Background: Patients with peripheral artery disease who have undergone lower-extremity revascularization are at high risk for major adverse limb and cardiovascular events. The efficacy and safety of rivaroxaban in this context are uncertain.

Methods: In a double-blind trial, patients with peripheral artery disease who had undergone revascularization were randomly assigned to receive rivaroxaban (2.5 mg twice daily) plus aspirin or placebo plus aspirin. The primary efficacy outcome was a composite of acute limb ischemia, major amputation for vascular causes, myocardial infarction, ischemic stroke, or death from cardiovascular causes. The principal safety outcome was major bleeding, defined according to the Thrombolysis in Myocardial Infarction (TIMI) classification; major bleeding as defined by the International Society on Thrombosis and Haemostasis (ISTH) was a secondary safety outcome.

Results: A total of 6564 patients underwent randomization; 3286 were assigned to the rivaroxaban group, and 3278 were assigned to the placebo group. The primary efficacy outcome occurred in 508 patients in the rivaroxaban group and in 584 in the placebo group; the Kaplan-Meier estimates of the incidence at 3 years were 17.3% and 19.9%, respectively (hazard ratio, 0.85, 95% confidence interval [CI], 0.76 to 0.96; P = 0.009). TIMI major bleeding occurred in 62 patients in the rivaroxaban group and in 44 patients in the placebo group (2.65% and 1.87%; hazard ratio, 1.43; 95% CI, 0.97 to 2.10; P = 0.07). ISTH major bleeding occurred in 140 patients in the rivaroxaban group, as compared with 100 patients in the placebo group (5.94% and 4.06%; hazard ratio, 1.42; 95% CI, 1.10 to 1.84; P = 0.007).

Conclusions: In patients with peripheral artery disease who had undergone lower-extremity revascularization, rivaroxaban at a dose of 2.5 mg twice daily plus aspirin was associated with a significantly lower incidence of the composite outcome of acute limb ischemia, major amputation for vascular causes, myocardial infarction, ischemic stroke, or death from cardiovascular causes than aspirin alone. The incidence of TIMI major bleeding did not differ significantly between the groups. The incidence of ISTH major bleeding was significantly higher with rivaroxaban and aspirin than with aspirin alone. (Funded by Bayer and Janssen Pharmaceuticals; VOYAGER PAD ClinicalTrials.gov number, NCT02504216.).
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http://dx.doi.org/10.1056/NEJMoa2000052DOI Listing
May 2020

Oral Anticoagulation in the Elderly and Frail.

Hamostaseologie 2020 Feb 30;40(1):74-83. Epub 2020 Jan 30.

Department of Vascular Medicine, Klinikum Darmstadt GmbH, Darmstadt, Germany.

The proportion of elderly patients will increase substantially over the next decades, and both atrial fibrillation (AF) and venous thromboembolism (VTE) are more common in the elderly. Age is a risk factor not only for stroke and thromboembolism but also for bleeding, particularly in frail patients, in whom numerous pathophysiological changes occur that alter drug kinetics and toxicity of standard doses of oral anticoagulants (OACs). AF trials showed that the relative benefits of direct OACs (DOACs) also applied to elderly patients, and due to their higher risk this translates into a higher absolute risk reduction compared with vitamin K antagonists, suggesting that DOACs are the better choice. All DOACs-at varying extent-are eliminated via the kidney and it is crucial to evaluate renal function at initiation and during follow-up, especially for dabigatran. The fear of falls is a common reason against OAC. However, there is still a benefit with OAC, particularly with DOACs given the lower risk of intracranial hemorrhage. Polypharmacy represents a common challenge, nevertheless DOACs and warfarin were classified as beneficial. Nonetheless, attempts should be undertaken to reduce comedication, and drug-drug interactions should be assessed. Coadministration of platelet inhibitors increases bleeding risk and should be avoided. In conclusion, elderly and frail patients requiring anticoagulation for AF or VTE are at higher risk of adverse outcomes, but also have a higher absolute benefit from OAC. Important practical aspects to improve efficacy and safety in this challenging population are summarized in this overview.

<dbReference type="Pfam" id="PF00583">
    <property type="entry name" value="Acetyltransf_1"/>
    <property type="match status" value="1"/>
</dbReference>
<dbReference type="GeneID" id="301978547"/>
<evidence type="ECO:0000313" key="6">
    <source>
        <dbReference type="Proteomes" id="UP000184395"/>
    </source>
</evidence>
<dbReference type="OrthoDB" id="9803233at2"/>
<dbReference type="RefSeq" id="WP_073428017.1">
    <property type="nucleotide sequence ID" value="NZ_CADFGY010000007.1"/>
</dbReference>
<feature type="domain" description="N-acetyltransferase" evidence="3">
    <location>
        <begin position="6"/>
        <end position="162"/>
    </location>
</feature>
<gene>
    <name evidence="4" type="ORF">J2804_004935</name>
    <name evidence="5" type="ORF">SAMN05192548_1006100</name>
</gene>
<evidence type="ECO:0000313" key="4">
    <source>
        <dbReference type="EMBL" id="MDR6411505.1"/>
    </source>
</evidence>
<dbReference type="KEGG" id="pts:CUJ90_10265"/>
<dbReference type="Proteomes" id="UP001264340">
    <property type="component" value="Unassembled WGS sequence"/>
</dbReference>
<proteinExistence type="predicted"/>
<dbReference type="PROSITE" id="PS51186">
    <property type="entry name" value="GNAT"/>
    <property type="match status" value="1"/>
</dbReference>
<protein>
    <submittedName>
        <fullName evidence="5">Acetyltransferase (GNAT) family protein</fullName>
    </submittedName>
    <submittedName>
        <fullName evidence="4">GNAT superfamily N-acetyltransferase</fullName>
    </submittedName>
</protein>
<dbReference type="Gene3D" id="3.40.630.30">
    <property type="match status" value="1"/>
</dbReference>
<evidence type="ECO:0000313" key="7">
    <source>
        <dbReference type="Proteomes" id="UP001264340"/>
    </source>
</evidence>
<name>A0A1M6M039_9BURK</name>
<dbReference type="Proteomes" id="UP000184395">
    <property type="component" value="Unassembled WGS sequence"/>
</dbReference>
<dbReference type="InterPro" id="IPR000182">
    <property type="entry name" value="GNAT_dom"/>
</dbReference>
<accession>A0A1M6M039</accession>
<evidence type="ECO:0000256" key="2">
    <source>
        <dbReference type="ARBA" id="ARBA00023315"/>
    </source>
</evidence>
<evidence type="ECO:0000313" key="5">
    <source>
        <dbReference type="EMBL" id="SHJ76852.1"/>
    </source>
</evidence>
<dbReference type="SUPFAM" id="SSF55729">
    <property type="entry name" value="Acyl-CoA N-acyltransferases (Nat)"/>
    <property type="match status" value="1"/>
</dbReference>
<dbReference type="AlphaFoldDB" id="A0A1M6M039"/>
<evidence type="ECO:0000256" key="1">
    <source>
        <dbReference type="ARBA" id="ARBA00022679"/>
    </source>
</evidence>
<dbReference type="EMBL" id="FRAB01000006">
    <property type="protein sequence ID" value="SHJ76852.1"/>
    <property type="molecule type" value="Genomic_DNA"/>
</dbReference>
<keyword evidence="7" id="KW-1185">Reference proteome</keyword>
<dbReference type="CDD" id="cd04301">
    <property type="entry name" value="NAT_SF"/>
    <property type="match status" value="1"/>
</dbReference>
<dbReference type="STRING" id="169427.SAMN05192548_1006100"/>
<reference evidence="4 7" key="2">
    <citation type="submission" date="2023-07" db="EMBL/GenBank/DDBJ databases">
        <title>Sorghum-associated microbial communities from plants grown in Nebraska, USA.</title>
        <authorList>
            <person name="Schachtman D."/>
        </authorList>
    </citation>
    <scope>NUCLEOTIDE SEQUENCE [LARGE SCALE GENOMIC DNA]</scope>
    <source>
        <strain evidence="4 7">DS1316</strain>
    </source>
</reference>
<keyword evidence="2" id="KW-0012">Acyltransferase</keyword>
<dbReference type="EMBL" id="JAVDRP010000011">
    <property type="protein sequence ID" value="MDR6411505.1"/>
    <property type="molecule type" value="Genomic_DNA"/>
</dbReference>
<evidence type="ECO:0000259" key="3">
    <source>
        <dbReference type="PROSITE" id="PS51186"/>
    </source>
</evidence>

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http://dx.doi.org/10.1055/s-0040-1701476DOI Listing
February 2020

Early discharge and home treatment of patients with low-risk pulmonary embolism with the oral factor Xa inhibitor rivaroxaban: an international multicentre single-arm clinical trial.

Eur Heart J 2020 01;41(4):509-518

Helios Albert-Schweitzer-Klinik, Albert-Schweitzer-Weg 1, 37154 Northeim, Germany.

Aims: To investigate the efficacy and safety of early transition from hospital to ambulatory treatment in low-risk acute PE, using the oral factor Xa inhibitor rivaroxaban.

Methods And Results: We conducted a prospective multicentre single-arm investigator initiated and academically sponsored management trial in patients with acute low-risk PE (EudraCT Identifier 2013-001657-28). Eligibility criteria included absence of (i) haemodynamic instability, (ii) right ventricular dysfunction or intracardiac thrombi, and (iii) serious comorbidities. Up to two nights of hospital stay were permitted. Rivaroxaban was given at the approved dose for PE for ≥3 months. The primary outcome was symptomatic recurrent venous thromboembolism (VTE) or PE-related death within 3 months of enrolment. An interim analysis was planned after the first 525 patients, with prespecified early termination of the study if the null hypothesis could be rejected at the level of α = 0.004 (<6 primary outcome events). From May 2014 through June 2018, consecutive patients were enrolled in seven countries. Of the 525 patients included in the interim analysis, three (0.6%; one-sided upper 99.6% confidence interval 2.1%) suffered symptomatic non-fatal VTE recurrence, a number sufficiently low to fulfil the condition for early termination of the trial. Major bleeding occurred in 6 (1.2%) of the 519 patients comprising the safety population. There were two cancer-related deaths (0.4%).